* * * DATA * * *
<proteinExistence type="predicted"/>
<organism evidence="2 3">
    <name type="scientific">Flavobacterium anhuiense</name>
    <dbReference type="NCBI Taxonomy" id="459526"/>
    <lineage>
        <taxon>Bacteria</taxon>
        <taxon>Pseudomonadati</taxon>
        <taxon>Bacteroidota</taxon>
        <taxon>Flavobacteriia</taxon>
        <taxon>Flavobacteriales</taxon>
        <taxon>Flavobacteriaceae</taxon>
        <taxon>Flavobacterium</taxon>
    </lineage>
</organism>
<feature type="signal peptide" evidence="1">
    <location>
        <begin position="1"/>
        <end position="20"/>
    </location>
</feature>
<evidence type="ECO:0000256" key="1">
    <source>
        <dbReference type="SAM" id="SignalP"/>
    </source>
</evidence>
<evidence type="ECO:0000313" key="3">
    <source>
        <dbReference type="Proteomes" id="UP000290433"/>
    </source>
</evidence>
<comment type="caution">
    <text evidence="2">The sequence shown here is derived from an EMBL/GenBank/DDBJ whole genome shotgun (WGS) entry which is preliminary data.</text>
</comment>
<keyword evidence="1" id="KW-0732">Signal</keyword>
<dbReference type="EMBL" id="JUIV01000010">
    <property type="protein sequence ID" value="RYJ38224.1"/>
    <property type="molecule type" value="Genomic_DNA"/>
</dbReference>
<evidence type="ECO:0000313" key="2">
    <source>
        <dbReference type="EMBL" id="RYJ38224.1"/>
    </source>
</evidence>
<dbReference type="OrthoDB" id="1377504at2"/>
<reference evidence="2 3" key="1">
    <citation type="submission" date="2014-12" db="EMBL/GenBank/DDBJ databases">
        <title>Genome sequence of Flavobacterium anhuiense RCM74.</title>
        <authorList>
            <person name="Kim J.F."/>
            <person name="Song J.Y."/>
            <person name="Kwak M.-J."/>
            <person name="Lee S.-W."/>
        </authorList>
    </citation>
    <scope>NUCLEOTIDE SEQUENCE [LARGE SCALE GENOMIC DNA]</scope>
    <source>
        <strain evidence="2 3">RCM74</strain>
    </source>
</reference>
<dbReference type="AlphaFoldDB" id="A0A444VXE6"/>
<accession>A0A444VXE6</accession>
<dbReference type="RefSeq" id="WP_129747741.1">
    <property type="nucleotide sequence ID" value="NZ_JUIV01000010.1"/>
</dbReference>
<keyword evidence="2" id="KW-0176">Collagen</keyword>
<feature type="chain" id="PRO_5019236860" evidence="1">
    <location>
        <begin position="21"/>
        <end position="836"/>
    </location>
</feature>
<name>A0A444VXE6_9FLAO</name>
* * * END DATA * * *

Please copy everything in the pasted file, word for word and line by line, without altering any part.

<proteinExistence type="predicted"/>
<organism evidence="2 3">
    <name type="scientific">Flavobacterium anhuiense</name>
    <dbReference type="NCBI Taxonomy" id="459526"/>
    <lineage>
        <taxon>Bacteria</taxon>
        <taxon>Pseudomonadati</taxon>
        <taxon>Bacteroidota</taxon>
        <taxon>Flavobacteriia</taxon>
        <taxon>Flavobacteriales</taxon>
        <taxon>Flavobacteriaceae</taxon>
        <taxon>Flavobacterium</taxon>
    </lineage>
</organism>
<feature type="signal peptide" evidence="1">
    <location>
        <begin position="1"/>
        <end position="20"/>
    </location>
</feature>
<evidence type="ECO:0000256" key="1">
    <source>
        <dbReference type="SAM" id="SignalP"/>
    </source>
</evidence>
<evidence type="ECO:0000313" key="3">
    <source>
        <dbReference type="Proteomes" id="UP000290433"/>
    </source>
</evidence>
<comment type="caution">
    <text evidence="2">The sequence shown here is derived from an EMBL/GenBank/DDBJ whole genome shotgun (WGS) entry which is preliminary data.</text>
</comment>
<keyword evidence="1" id="KW-0732">Signal</keyword>
<dbReference type="EMBL" id="JUIV01000010">
    <property type="protein sequence ID" value="RYJ38224.1"/>
    <property type="molecule type" value="Genomic_DNA"/>
</dbReference>
<evidence type="ECO:0000313" key="2">
    <source>
        <dbReference type="EMBL" id="RYJ38224.1"/>
    </source>
</evidence>
<dbReference type="OrthoDB" id="1377504at2"/>
<reference evidence="2 3" key="1">
    <citation type="submission" date="2014-12" db="EMBL/GenBank/DDBJ databases">
        <title>Genome sequence of Flavobacterium anhuiense RCM74.</title>
        <authorList>
            <person name="Kim J.F."/>
            <person name="Song J.Y."/>
            <person name="Kwak M.-J."/>
            <person name="Lee S.-W."/>
        </authorList>
    </citation>
    <scope>NUCLEOTIDE SEQUENCE [LARGE SCALE GENOMIC DNA]</scope>
    <source>
        <strain evidence="2 3">RCM74</strain>
    </source>
</reference>
<dbReference type="AlphaFoldDB" id="A0A444VXE6"/>
<accession>A0A444VXE6</accession>
<dbReference type="RefSeq" id="WP_129747741.1">
    <property type="nucleotide sequence ID" value="NZ_JUIV01000010.1"/>
</dbReference>
<keyword evidence="2" id="KW-0176">Collagen</keyword>
<feature type="chain" id="PRO_5019236860" evidence="1">
    <location>
        <begin position="21"/>
        <end position="836"/>
    </location>
</feature>
<name>A0A444VXE6_9FLAO</name>